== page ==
Ireland 59-16 Tonga: Record breaker Johnny Sexton inspires Andy Farrell’s side to another emphatic victory at the Rugby World Cup as they run riot and secure crucial bonus point
- Johnny Sexton became Ireland’s record points scorer in the victory over Tonga
- Andy Farrell’s side ran riot in Nantes and secured the bonus point in the first half
- The emphatic triumph built upon their 82-8 demolition of Romania last time out
- Latest Rugby World Cup 2023 news, including fixtures, live scores and results
Already a national hero, Johnny Sexton found the perfect way to gild his legend as Ireland’s World Cup campaign slipped into a higher gear in Nantes.
A raucous crowd of just over 31,000 in the Stade de la Beaujoire was mostly Irish, but a significant local French presence not only took Tonga to their hearts, but also delighted in booing the Ireland captain at every opportunity.
Little wonder that he celebrated so jubilantly in the 38th minute, then, when he galloped under the posts for Ireland’s fourth try, assuring them of the bonus point, allowing Andy Farrell to turn his thoughts to South Africa before half time.
With that score, Sexton also claimed the overall Irish points record from his old rival, Ronan O’Gara, with Sexton now seven clear on 1,090.
He is not only Ireland’s captain, he is the team’s inspiration, its most important player, the standard-setter and dream-catcher.
Johnny Sexton became Ireland’s record points scorer during the victory against Tonga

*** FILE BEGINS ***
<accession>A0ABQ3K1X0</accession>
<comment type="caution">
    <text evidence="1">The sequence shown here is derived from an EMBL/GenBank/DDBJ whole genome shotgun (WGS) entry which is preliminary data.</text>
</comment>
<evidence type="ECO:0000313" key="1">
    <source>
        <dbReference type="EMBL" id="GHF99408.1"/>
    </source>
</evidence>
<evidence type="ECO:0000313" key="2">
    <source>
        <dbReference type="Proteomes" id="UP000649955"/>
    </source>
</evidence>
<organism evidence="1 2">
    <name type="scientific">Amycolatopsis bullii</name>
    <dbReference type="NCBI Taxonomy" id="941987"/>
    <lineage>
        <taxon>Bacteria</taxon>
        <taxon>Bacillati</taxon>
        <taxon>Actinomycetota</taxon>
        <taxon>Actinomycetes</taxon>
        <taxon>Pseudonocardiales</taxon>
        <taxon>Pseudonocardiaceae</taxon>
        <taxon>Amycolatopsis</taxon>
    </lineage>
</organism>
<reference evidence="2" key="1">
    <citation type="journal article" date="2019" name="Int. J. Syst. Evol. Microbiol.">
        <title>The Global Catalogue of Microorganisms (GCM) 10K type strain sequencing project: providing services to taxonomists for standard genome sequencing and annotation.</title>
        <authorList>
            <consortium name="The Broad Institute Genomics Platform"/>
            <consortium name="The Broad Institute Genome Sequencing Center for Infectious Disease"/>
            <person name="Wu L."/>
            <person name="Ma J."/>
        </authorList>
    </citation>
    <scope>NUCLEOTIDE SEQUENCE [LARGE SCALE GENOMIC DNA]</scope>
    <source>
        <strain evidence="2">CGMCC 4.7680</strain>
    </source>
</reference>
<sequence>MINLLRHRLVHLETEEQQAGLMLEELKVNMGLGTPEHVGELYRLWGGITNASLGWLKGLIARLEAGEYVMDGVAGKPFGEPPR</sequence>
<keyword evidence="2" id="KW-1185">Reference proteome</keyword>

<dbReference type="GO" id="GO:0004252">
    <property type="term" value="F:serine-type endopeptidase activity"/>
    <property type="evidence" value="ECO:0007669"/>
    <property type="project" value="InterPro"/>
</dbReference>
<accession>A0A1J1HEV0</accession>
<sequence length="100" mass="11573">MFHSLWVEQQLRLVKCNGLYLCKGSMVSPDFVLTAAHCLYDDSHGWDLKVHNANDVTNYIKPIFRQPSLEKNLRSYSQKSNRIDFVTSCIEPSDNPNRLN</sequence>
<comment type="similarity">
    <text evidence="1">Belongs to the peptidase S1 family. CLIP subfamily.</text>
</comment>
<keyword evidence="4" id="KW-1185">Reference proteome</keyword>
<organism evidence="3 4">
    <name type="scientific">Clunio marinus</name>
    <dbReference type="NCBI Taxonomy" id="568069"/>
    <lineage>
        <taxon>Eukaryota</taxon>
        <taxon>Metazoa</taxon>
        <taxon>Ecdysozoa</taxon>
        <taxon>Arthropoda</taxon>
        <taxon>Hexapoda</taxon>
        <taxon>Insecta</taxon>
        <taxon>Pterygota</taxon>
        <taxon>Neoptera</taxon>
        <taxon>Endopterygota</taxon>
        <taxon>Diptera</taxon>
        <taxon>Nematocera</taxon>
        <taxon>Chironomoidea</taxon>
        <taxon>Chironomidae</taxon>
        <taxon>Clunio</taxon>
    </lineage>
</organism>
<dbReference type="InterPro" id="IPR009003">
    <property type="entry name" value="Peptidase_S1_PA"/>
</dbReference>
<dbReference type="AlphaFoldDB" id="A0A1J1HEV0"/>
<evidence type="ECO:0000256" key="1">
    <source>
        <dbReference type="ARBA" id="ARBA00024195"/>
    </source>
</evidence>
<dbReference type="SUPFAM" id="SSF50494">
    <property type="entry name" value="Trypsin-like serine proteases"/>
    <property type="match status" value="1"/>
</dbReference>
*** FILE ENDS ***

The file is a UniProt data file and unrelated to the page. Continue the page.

Sexton (left) led by example after running in Ireland’s fourth try and secured a bonus point
Not only his side’s captain, Sexton is their inspiration, standard-setter and dream-catcher
As long as the 38 year old stays fit, Ireland’s ambitions in this tournament can float high.
The wisdom of Farrell selecting his strongest team for this game, with the Springboks lurking just seven days and their preferred starting team rested this weekend, was not all convincing, given the risks of injury.
But hale and hearty, they and he anticipate Paris with belief buoyant.
What will especially please him was how Ireland once again worked the early wrinkles out of their performance, as they did in the opener against Romania.
Their attacking designs for the first quarter of an hour were undone by handling errors and mistimed passes that repeatedly scuppered promising attacking situations.
But once Tadhg Beirne got over in the 21st minute, the destination of the victory, and its nature, was inevitable.
The Tongan threat was two-fold, in their ferocious tackling and their broken-field running, but neither manifested itself in anything more than snatches.
Once Ireland’s play clicked, they were too fast and too practiced for the opposition. The Tongan team was full of high-level experience at club level in both hemispheres, but limited opportunities in the Test calendar are the biggest impediment to the Pacific Island nations building on rich cultures and natural talent.